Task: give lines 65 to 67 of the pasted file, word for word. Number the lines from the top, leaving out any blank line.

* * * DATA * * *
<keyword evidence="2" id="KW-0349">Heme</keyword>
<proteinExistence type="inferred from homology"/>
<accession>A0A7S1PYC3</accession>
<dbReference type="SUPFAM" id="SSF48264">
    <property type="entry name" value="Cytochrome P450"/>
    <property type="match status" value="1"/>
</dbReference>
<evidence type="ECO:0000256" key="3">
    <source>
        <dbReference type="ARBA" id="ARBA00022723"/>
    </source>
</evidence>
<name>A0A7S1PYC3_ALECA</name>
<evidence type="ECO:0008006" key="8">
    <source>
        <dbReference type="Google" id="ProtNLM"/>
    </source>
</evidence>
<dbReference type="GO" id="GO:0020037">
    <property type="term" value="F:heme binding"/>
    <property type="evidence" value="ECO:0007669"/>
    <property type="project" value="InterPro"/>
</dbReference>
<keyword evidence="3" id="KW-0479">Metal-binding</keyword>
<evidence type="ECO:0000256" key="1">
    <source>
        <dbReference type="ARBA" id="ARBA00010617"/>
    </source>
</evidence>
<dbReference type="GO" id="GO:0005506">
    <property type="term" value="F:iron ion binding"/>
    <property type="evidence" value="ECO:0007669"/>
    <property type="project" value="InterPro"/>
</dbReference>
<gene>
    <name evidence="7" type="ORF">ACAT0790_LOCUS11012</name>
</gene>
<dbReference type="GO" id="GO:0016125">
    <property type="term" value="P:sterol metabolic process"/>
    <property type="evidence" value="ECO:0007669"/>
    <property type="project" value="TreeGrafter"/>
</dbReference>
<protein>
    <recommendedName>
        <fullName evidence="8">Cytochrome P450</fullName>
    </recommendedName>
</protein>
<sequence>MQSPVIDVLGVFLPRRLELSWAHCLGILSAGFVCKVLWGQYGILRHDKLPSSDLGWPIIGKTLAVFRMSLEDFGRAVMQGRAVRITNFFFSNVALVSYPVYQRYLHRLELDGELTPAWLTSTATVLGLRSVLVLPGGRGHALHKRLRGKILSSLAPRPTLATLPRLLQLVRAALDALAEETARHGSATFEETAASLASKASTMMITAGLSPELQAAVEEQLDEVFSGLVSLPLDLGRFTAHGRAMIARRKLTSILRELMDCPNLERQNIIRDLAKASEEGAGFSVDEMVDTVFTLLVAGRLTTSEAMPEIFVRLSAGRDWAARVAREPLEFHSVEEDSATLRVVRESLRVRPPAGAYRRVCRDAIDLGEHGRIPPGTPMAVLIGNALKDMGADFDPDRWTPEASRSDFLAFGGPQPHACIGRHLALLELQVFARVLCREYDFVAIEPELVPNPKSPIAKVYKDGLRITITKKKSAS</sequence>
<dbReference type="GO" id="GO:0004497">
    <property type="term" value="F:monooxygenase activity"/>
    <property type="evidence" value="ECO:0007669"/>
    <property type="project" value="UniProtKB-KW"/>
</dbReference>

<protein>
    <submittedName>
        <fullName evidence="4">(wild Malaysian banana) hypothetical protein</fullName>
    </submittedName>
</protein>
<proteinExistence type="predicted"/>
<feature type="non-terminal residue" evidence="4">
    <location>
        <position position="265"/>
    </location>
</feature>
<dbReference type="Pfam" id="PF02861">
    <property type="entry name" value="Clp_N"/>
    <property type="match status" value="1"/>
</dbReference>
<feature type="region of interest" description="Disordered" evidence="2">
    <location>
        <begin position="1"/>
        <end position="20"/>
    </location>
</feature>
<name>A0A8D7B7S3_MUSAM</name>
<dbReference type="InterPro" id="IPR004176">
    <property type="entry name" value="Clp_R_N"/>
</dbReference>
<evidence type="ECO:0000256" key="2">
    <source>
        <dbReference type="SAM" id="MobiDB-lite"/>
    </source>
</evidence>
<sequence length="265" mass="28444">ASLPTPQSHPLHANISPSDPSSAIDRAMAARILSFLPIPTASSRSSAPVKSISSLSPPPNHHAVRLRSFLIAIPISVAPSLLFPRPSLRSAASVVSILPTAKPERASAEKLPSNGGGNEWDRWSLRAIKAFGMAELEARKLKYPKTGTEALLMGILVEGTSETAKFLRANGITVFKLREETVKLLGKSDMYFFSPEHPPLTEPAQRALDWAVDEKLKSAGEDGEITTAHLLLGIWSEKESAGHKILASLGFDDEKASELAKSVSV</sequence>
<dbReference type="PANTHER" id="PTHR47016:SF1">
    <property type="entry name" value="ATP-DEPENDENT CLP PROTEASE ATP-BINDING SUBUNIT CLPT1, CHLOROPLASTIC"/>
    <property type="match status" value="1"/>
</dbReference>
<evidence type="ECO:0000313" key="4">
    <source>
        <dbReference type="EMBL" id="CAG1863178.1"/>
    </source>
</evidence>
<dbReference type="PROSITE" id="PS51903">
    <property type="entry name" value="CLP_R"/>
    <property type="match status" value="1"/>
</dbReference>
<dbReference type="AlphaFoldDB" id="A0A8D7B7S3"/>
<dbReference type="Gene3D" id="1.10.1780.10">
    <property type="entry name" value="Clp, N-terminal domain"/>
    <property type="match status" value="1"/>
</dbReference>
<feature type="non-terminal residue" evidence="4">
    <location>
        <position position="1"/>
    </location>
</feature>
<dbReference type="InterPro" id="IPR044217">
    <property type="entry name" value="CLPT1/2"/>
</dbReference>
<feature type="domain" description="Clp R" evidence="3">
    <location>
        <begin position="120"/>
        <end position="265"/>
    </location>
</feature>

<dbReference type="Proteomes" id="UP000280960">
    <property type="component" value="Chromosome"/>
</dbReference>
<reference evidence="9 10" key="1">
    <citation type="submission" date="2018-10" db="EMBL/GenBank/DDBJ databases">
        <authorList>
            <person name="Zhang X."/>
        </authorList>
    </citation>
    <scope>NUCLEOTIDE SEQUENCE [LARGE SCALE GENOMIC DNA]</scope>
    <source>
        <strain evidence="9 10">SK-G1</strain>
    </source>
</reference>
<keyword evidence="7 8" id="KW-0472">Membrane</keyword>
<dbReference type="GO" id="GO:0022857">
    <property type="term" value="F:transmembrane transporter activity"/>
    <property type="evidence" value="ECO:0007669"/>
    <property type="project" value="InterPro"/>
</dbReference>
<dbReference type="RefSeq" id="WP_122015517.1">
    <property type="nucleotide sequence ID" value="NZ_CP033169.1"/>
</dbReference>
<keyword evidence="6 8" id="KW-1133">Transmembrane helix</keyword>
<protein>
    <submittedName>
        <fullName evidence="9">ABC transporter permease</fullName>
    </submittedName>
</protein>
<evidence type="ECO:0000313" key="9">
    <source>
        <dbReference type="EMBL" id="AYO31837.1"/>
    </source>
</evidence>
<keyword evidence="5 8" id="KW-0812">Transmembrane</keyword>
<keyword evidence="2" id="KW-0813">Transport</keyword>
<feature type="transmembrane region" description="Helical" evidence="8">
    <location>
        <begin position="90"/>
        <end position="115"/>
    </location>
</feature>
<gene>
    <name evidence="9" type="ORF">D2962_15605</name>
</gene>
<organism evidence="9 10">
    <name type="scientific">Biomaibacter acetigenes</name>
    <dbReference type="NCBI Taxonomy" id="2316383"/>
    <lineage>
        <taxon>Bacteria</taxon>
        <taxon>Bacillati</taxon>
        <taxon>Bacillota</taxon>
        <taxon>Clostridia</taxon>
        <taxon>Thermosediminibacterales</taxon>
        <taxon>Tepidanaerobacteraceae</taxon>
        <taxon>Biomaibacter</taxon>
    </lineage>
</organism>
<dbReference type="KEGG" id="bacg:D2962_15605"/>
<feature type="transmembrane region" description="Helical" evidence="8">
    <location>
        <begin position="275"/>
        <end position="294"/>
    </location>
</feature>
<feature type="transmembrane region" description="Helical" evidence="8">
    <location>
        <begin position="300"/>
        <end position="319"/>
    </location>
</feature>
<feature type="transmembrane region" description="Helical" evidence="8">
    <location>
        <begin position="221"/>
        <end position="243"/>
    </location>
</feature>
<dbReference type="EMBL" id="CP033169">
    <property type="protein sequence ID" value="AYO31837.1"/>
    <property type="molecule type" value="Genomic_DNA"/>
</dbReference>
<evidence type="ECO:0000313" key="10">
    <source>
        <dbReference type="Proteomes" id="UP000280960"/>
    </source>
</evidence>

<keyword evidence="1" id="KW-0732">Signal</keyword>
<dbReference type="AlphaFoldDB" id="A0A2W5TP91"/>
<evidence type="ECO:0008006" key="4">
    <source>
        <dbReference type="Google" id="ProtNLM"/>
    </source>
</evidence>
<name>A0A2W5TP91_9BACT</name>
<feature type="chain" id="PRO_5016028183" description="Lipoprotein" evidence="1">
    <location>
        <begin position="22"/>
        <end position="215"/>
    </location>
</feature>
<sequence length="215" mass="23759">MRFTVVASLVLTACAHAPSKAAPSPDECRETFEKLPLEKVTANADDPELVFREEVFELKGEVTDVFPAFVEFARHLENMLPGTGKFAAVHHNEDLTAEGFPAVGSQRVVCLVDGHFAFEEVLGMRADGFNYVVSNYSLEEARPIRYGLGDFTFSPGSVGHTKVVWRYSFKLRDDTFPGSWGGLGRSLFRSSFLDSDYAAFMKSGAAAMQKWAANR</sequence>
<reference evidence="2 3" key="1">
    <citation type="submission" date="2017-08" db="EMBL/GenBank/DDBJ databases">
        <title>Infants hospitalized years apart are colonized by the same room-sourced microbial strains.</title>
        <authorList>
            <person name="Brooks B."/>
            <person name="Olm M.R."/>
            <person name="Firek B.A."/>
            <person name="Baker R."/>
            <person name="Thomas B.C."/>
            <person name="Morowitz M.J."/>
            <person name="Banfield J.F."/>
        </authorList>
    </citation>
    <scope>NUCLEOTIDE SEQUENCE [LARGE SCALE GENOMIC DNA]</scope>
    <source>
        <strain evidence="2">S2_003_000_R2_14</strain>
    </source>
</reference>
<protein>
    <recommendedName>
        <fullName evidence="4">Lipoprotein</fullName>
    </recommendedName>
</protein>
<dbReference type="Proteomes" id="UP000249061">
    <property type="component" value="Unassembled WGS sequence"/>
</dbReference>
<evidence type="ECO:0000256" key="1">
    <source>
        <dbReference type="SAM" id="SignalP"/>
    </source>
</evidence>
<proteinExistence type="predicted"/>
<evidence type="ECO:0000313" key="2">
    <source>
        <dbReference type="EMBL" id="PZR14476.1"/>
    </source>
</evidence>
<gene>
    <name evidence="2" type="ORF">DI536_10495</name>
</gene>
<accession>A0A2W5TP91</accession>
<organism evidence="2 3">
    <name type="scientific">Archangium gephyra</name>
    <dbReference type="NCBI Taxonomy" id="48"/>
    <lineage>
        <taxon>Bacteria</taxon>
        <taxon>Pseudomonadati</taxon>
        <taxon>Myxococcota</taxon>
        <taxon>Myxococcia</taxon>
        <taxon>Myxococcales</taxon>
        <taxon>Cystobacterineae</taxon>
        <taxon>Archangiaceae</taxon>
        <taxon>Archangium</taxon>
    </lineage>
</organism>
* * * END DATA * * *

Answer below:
<dbReference type="Pfam" id="PF02861">
    <property type="entry name" value="Clp_N"/>
    <property type="match status" value="1"/>